Those years were characterised by the post-council fervour and the discovery of laity vocation. Feeling fully Church encouraged to bear  not a pure young impulse of solidarity with social sorrows, rather to show on their own faces the face of the Church, for the Church has the human face of her members. And the laity are fully members of her.  In this way the Church, even by the action of  the Community youth, got closer to the people, making Christian and church life closer to them. The Gospel, lived listening to the Word of God, in liturgy and prayer, and in the service to the poor was the proposal of the Community of Sant’Egidio to come close to many young and adult people who had left their faith profession at the margin of  their own lives.
5. Dear friends of Sant’Egidio this seems to me your charisma, this is your lifestyle, and today once again we thank the Lord for it.
The small seed of many years ago became a big tree, it stretches its strong branches to many churches in Italy and in several countries of the world. The plurality of initiatives in favour of people living the hard solitude of life, and I think about children and troublesome teen-agers helped by means of the “Schools of Peace”, the elderly, the homeless, the Gypsy promoting their social integration, prisoners and the mentally disabled with the experimental workshops, the mentally sick , migrants and all other expressions of poverty, have enabled and still enable you to build the “tissue of charitable humanity” the world urgently needs in many environments and anonimous city areas where you work – of course I am particularly aware about it in Rome -. Making friendship with men, the least and the poor ones, getting close to them, realising their solitudes filling them with presence is indeed the way of good samaritans, on the Gospel style.
 Your “Cultural commitment” (as you call it) is not less significant and appreciated. That means care and dialogue in the environments where you have a presence, animating neighbourhoods’ life in collaboration with parish churches, and your apostolic action is aimed at penetrating the social tissue with a mentality of solidarity inspired by the Gospel. In this view also your engagement in promoting peace is to be praised.
6. Dear brothers and sisters, dear friends of Sant’Egidio, your presence in the Diocesis of Rome with thousands of members is a richness  of faith, of witness and of working charity. I thank you on behalf of the Pope dioceses and I encourage you to keep on with your joyful perseverance. This big metropolis of Rome has deeply transformed in recent times, and life is becoming harder and harder, for so many reasons, including the economic crisis which affects many families. Here, the testimony of each one of you bears, offering your time, your generosity, with a clear style of friendship and gratuitousness, becoming neighbours of whoever is in sorrow, is a great message of love that invites to overcome narrowed and exclusively self-interested life. In this world confused by thousands of messages, you show the beauty of human and Christian life.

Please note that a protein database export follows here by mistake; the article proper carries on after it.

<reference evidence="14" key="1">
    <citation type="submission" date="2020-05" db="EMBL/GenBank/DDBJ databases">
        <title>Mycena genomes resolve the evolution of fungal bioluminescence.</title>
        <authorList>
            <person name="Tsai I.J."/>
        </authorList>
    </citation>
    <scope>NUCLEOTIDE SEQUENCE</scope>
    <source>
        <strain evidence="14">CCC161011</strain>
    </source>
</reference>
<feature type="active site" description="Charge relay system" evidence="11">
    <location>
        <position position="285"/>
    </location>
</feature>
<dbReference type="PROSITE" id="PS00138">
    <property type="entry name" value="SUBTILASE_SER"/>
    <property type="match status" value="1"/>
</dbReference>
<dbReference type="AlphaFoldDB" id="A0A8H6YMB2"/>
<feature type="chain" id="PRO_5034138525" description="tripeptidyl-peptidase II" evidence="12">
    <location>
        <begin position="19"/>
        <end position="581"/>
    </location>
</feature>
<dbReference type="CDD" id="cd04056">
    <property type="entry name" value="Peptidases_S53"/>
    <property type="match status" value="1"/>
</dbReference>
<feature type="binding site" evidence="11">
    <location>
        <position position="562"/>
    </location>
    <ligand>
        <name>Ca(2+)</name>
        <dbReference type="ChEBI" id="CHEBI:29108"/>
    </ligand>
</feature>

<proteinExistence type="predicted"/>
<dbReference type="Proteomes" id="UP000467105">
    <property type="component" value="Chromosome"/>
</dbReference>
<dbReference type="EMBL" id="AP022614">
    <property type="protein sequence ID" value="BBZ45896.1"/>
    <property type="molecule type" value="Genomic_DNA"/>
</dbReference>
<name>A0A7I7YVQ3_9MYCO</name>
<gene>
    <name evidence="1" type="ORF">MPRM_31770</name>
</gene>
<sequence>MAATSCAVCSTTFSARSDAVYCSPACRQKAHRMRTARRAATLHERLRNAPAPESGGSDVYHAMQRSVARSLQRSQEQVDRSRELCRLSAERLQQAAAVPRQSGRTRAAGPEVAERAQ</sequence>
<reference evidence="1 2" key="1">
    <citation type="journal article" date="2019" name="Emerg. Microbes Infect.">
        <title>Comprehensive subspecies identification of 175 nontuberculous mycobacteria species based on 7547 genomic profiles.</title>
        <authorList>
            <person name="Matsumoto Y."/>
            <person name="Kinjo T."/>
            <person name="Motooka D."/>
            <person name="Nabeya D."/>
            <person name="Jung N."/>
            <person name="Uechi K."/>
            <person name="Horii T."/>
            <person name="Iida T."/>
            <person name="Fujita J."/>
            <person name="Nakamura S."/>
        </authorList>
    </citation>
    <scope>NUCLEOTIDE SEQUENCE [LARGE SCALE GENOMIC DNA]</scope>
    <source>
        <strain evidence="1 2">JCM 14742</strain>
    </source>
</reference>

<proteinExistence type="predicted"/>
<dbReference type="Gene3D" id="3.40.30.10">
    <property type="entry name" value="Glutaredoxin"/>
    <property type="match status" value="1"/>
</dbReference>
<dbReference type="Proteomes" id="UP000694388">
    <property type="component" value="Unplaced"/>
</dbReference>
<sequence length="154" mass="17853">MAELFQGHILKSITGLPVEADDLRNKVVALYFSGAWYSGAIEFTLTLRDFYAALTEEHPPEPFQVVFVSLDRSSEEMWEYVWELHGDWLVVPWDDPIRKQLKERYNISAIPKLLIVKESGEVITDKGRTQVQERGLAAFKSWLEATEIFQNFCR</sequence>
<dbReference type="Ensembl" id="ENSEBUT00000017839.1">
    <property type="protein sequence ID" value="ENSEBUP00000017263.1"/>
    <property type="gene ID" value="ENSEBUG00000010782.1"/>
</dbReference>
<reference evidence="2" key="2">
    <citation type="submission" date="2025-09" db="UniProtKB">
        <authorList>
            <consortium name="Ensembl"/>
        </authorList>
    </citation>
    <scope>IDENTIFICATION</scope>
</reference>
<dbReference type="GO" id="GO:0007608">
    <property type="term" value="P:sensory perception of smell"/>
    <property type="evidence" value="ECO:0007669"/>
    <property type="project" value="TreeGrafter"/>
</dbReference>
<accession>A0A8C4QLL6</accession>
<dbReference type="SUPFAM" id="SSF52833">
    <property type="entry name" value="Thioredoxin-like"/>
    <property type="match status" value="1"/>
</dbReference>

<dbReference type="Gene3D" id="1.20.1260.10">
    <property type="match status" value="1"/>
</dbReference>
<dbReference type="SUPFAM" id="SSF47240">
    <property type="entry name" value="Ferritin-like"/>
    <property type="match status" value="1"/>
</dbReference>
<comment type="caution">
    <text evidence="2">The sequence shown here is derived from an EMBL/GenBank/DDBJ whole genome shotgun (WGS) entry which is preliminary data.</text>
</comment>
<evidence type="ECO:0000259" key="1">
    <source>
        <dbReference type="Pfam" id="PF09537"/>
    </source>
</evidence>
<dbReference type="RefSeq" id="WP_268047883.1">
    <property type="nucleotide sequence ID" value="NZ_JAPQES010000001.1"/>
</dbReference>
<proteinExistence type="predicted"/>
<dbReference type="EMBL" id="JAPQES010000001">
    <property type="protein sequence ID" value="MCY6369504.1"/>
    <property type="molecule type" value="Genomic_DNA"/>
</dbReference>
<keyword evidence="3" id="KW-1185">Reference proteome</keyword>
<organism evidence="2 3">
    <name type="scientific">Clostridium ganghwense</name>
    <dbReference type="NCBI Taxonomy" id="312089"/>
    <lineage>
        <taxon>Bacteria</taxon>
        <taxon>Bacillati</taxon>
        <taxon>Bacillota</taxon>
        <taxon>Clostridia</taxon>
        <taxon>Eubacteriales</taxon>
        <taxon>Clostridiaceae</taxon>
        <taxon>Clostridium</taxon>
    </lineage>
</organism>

I therefore encourage you first of all to honour much with generosity your first and fundamental call, that is the call to holiness, that means to the perfection of charity. The beloved John Paul II, in the Apostolic Exhortation Christifidelis laici, wrote : “It is possible to say that this call to holiness is precisely the basic charge entrusted to all the sons and daughters of the Church by a Council which intended to bring a renewal of Christian life based on the gospel”. And added: “This charge is not a simple moral exhortation, but an undeniable requirement arising from the mystery of the Church […]It is ever more urgent that today all Christians take up again the way of gospel renewal, welcoming in a spirit of generosity the invitation expressed by the apostle Peter "to be holy in all conduct" (1 Pt 1:15).(N.16)
Therefore grow in an intense inner life: nourish yourselves daily with the Word of God, praise the Lord and receive the gift of salvation in the celebration of the Eucharist. In this way you will intesify that style of charity which distinguishes you.
Do not forget also that the Lord speaks to you through the poor you serve. The poor are our masters and benefactors. Their prayer for you, the silent, but eloquent teaching on the value of unpretentious life lived with simplicity, essentiality and adaptability to all troubles their are called to face, the feeling of gratitude they show to you, are big lights. Human and Christian values are to be sensitive to them, denying the false assumption that we only are able to do the good.
 Eventually be in the city of Rome and in the world that stream of peace, of heartily friendship and relationships among peoples, through which the culture of respect spreads and affirms itself by listening and getting the good from anybody. In this way you will contribute to make the world less suspicious, less conflictive, less violent.
On the example of the martyrs of the 20th century, whose memorial place is kept by you in the ancient Basilica of St. Bartholomew on the Isola Tiberina, demand yourselves to imitate the courage of these heroes of faith and persevere in serving the Gospel, sure that – as the Holy Father Benedict XVI told you last year - “Authentic friendship with Christ will be the source of your mutual love. Supported by his Spirit, you will contribute to building a more brotherly world.”
Agostino Card. Vallini